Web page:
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Your Coach(es) Best Tips

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Post Options Post Options   Thanks (2) Thanks(2)   Quote yogi_bear Quote  Post ReplyReply Direct Link To This Post Topic: Your Coach(es) Best Tips
    Posted: 06/17/2010 at 11:36am
Here I am compiling our coach(es) best tips.. what we will do is that we need to copy and paste previous tips to make it available for other people to read. please put a hyphen before each tip.

-in order to read your opponent's next move, focus on the racket angle and body movements. this will help you anticipate the next possible moves your opponent might do. getting clues from your opponent will help you decide on what to do next and not get surprised.
-brushing the ball is important as it will give the ball a forward and curved motion. having a curved ball will help make your shots no to go over the table. brushed balls are safer compared to balls which are being hit through the sponge with no brushing strokes.
-the kind of service you will make determines the next thing you must do and not do. e.g. - doing a no spin serve and then when the ball is returned, you will loop it with an open angle
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Post Options Post Options   Thanks (1) Thanks(1)   Quote ohhgourami Quote  Post ReplyReply Direct Link To This Post Posted: 06/17/2010 at 1:48pm
If your ball goes long, don't put less power, add more spin.
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Post Options Post Options   Thanks (0) Thanks(0)   Quote BMonkey Quote  Post ReplyReply Direct Link To This Post Posted: 06/17/2010 at 2:29pm
"Don't go up, go forward."
"Don't stand up when you hit the ball."
"Don't let the ball shoot out of your racket when you hit it, guide it forward and keep it on the racket as long as you can."
"The reason the ball is hitting the bottom (side closest to the ground) of your racket is because you are too high. Get down so you can see the ball!"
"Don't rush. Get there first. Then swing."
"Your timing is so screwed up. You take the ball too far in front. Wait!"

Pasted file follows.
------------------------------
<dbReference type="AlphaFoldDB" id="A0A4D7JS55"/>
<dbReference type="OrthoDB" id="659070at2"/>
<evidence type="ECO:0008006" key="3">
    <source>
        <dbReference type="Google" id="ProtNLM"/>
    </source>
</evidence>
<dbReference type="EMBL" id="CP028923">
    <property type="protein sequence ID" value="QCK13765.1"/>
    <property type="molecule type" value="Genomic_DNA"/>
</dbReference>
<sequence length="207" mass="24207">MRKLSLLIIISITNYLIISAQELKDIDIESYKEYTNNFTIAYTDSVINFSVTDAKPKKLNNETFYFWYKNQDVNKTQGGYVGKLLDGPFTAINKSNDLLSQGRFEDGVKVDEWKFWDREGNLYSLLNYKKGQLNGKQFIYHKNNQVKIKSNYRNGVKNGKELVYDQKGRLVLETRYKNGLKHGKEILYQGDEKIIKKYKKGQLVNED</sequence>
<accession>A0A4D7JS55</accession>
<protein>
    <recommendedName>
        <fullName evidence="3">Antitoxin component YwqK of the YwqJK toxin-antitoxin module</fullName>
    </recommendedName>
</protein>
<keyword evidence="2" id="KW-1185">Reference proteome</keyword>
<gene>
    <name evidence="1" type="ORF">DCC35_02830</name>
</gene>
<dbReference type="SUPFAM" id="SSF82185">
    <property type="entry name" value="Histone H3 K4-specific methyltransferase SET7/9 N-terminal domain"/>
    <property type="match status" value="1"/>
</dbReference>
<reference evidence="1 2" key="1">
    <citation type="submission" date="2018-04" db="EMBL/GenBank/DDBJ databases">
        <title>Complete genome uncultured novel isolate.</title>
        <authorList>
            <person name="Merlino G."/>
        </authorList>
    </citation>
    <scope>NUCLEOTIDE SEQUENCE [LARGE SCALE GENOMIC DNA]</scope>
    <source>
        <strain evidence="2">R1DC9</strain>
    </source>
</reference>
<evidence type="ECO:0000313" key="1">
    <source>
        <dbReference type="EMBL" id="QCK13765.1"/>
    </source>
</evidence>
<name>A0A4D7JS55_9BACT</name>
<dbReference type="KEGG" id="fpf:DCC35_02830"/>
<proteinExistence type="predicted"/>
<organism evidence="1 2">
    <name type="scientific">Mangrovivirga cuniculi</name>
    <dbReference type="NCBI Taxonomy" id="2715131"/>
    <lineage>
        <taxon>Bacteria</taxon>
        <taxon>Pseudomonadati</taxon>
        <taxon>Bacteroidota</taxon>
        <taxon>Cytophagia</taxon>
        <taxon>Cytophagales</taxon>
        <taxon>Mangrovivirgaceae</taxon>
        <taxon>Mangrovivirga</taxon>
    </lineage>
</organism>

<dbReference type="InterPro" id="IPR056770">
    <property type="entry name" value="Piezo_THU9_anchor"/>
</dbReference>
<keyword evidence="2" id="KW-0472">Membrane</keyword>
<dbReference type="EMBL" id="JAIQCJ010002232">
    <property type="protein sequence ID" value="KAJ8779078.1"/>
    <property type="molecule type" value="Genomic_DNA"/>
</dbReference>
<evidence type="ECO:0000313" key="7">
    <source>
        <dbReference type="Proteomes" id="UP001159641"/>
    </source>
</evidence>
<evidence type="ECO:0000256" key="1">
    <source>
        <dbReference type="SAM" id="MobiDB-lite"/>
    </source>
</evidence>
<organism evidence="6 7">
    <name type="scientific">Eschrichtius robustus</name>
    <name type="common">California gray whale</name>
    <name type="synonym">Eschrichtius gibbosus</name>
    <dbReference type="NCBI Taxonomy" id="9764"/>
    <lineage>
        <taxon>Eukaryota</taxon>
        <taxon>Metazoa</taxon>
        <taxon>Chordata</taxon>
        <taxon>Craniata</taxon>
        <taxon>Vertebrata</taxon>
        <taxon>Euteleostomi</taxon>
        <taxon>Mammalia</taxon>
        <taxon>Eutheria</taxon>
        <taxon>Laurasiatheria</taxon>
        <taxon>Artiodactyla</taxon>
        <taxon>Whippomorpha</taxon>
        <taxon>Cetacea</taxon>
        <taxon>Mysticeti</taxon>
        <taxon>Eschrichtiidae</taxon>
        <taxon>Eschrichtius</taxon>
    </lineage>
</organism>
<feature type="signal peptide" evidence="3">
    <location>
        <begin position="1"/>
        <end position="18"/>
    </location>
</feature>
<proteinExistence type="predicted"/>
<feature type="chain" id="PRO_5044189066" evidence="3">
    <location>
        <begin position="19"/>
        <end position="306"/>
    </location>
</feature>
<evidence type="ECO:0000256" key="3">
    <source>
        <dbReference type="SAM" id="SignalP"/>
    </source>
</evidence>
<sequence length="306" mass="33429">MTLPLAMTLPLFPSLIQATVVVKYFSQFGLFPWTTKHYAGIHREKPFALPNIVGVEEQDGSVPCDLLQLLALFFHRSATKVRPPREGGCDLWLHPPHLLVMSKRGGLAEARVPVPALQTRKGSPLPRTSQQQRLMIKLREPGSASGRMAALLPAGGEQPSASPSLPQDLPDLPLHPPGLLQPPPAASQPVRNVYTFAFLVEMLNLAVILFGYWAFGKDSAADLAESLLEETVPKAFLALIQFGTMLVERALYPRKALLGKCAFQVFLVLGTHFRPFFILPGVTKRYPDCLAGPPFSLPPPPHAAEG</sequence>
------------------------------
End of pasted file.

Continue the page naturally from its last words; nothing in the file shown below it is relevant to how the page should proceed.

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Post Options Post Options   Thanks (0) Thanks(0)   Quote Ryu_S_M Quote  Post ReplyReply Direct Link To This Post Posted: 06/17/2010 at 2:39pm
never try to make hard shot when you are out of postition, use more wrist and play safe
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Post Options Post Options   Thanks (1) Thanks(1)   Quote lenwink Quote  Post ReplyReply Direct Link To This Post Posted: 06/17/2010 at 2:47pm
Table Tennis Training Tips & Sayings

http://www.tabletennisandmore.com/lenisms.htm

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Post Options Post Options   Thanks (0) Thanks(0)   Quote Genesis Quote  Post ReplyReply Direct Link To This Post Posted: 06/17/2010 at 4:48pm
keep your eyes on the ball, don't anticipate your next shot (except when serving)

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Post Options Post Options   Thanks (0) Thanks(0)   Quote ohhgourami Quote  Post ReplyReply Direct Link To This Post Posted: 06/17/2010 at 5:26pm
Originally posted by BMonkey BMonkey wrote:


"Don't let the ball shoot out of your racket when you hit it, guide it forward and keep it on the racket as long as you can."
"

not the best tip when it comes to close table play.
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Post Options Post Options   Thanks (0) Thanks(0)   Quote opinari Quote  Post ReplyReply Direct Link To This Post Posted: 06/17/2010 at 5:37pm
Originally posted by BMonkey BMonkey wrote:

"Don't go up, go forward."
"Don't stand up when you hit the ball."
"Don't let the ball shoot out of your racket when you hit it, guide it forward and keep it on the racket as long as you can."
"The reason the ball is hitting the bottom (side closest to the ground) of your racket is because you are too high. Get down so you can see the ball!"
"Don't rush. Get there first. Then swing."
"Your timing is so screwed up. You take the ball too far in front. Wait!"


I'd heard all of these tips too, often repeatedly :D

Most prominently,

1) Move! Finishing a stroke before in position = bad form. (Not only can the opponent attack a weak ball, but you're caught flat-footed)

2) When looping, go forward. If you go up, your center of weight goes backwards.